Yes and no (that’s not a very useful answer, I know!).
I do work alone in that I’m the only person working on my project, so it’s up to me to design and carry out my experiments (with a bit of advice from my boss). But I often discuss my work with other people, and they discuss their work with me, and sometimes we realise there are things we can do to help each other with our respective projects. So in that sense I sometimes work with other people.
And I’m definitely not physically alone at work: there are 10 of us in the lab, all working in the same room, so we chat with each other a lot during the day… it would be very lonely otherwise!
No, I don’t work alone. Sometimes I will do parts of a project on my own, but usually lots of us work together as part of a big team. Working with other people, and always having someone around to talk to about my work is one of the things I enjoy most about my job!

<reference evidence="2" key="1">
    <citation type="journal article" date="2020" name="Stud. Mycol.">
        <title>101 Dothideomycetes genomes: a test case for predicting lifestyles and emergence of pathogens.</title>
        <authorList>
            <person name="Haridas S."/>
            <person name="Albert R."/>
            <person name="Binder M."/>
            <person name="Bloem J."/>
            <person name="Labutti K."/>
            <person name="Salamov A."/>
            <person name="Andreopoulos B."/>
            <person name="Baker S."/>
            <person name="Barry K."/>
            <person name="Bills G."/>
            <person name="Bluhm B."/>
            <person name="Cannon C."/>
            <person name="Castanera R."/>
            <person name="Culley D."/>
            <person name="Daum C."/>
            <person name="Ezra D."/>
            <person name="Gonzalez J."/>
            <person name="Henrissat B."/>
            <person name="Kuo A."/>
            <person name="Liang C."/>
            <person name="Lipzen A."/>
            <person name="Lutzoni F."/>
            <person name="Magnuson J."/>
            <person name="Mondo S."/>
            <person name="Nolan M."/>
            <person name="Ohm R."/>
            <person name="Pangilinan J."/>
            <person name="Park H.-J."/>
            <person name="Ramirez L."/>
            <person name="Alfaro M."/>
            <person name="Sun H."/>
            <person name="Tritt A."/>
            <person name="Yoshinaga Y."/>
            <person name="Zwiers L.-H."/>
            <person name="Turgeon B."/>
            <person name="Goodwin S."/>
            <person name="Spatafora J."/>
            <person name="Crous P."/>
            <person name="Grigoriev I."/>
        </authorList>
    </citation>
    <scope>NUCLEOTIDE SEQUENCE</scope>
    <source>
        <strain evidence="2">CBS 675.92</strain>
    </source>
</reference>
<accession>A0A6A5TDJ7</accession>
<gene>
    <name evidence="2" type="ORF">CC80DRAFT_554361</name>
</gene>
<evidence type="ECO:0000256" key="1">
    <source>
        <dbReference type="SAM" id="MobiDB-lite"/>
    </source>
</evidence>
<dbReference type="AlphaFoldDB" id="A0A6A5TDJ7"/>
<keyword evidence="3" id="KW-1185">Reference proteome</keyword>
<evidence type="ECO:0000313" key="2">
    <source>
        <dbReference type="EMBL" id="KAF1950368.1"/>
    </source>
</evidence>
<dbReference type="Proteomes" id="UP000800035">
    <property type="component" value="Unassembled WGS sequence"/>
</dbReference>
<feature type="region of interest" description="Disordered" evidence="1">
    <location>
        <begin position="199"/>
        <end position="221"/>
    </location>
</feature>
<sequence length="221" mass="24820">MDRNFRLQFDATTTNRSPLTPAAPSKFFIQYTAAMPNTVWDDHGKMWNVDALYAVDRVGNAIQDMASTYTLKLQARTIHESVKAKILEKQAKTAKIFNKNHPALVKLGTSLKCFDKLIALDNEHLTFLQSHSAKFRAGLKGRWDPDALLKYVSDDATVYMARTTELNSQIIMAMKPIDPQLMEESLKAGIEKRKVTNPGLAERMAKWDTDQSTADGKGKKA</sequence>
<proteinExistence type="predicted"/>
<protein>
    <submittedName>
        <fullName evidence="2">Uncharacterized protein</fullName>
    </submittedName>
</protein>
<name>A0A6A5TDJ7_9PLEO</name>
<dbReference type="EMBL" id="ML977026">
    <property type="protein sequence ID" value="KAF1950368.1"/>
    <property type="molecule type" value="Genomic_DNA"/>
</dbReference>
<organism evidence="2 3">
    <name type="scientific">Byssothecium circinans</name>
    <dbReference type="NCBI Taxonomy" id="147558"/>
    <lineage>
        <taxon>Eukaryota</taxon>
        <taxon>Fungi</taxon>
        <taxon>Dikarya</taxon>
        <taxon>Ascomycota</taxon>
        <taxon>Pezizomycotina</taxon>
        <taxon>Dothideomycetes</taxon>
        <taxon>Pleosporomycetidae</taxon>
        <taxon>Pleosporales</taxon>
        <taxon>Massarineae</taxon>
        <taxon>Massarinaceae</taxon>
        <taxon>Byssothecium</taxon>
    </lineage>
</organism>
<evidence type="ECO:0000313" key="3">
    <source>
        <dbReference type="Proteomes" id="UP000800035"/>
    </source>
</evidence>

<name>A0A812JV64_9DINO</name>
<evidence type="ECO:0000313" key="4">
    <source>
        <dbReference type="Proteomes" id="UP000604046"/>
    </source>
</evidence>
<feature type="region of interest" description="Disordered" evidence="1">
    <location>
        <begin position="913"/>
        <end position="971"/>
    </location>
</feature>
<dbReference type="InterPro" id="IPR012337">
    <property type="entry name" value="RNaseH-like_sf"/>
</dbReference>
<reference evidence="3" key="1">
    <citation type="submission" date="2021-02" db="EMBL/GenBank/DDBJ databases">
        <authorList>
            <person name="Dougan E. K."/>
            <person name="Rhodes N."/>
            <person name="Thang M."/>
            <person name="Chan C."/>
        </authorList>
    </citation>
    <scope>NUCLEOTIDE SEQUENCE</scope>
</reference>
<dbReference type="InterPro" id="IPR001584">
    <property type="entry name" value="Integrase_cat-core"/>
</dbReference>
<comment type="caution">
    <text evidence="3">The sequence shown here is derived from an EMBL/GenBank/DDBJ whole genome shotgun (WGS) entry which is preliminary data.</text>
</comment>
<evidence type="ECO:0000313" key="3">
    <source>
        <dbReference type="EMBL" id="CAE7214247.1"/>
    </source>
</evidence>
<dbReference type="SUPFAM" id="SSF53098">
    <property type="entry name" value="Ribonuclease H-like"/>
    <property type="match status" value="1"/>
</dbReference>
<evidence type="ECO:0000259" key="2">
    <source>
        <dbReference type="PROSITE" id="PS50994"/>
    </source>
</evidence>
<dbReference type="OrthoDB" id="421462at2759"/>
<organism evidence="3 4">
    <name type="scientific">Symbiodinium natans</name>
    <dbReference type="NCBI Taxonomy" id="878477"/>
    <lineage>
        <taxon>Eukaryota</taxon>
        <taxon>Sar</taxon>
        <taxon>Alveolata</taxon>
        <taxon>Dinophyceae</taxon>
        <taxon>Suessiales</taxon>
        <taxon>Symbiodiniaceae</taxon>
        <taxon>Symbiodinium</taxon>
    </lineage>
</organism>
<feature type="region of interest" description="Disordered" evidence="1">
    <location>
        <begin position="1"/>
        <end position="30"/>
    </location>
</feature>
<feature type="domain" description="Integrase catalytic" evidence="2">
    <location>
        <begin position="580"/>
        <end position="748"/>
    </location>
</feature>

Most of the time, yes. I have my project and I have the freedom to decide how to investigate it. However, you can never do this work entirely on your own. For example it’s important to discuss your results with your supervisor or your colleagues to get feedback, because you can always get good advices from people that have different point of views. In addition, often I have students to look after and in that case I spend a lot of time with them to train them to do the experiment.
Doing a PhD usually means a bit more ‘alone’ work than if you were working in a normal research team. I think that most science is done by teams, rather than individuals, these days – although the ability to do self-guided research is extremely important. Working alone can be a bit lonely, but if I am doing an experiment I usually have my supervisor drop in on me at least once so he can check if I’m doing it properly, and I always have music playing to keep me entertained!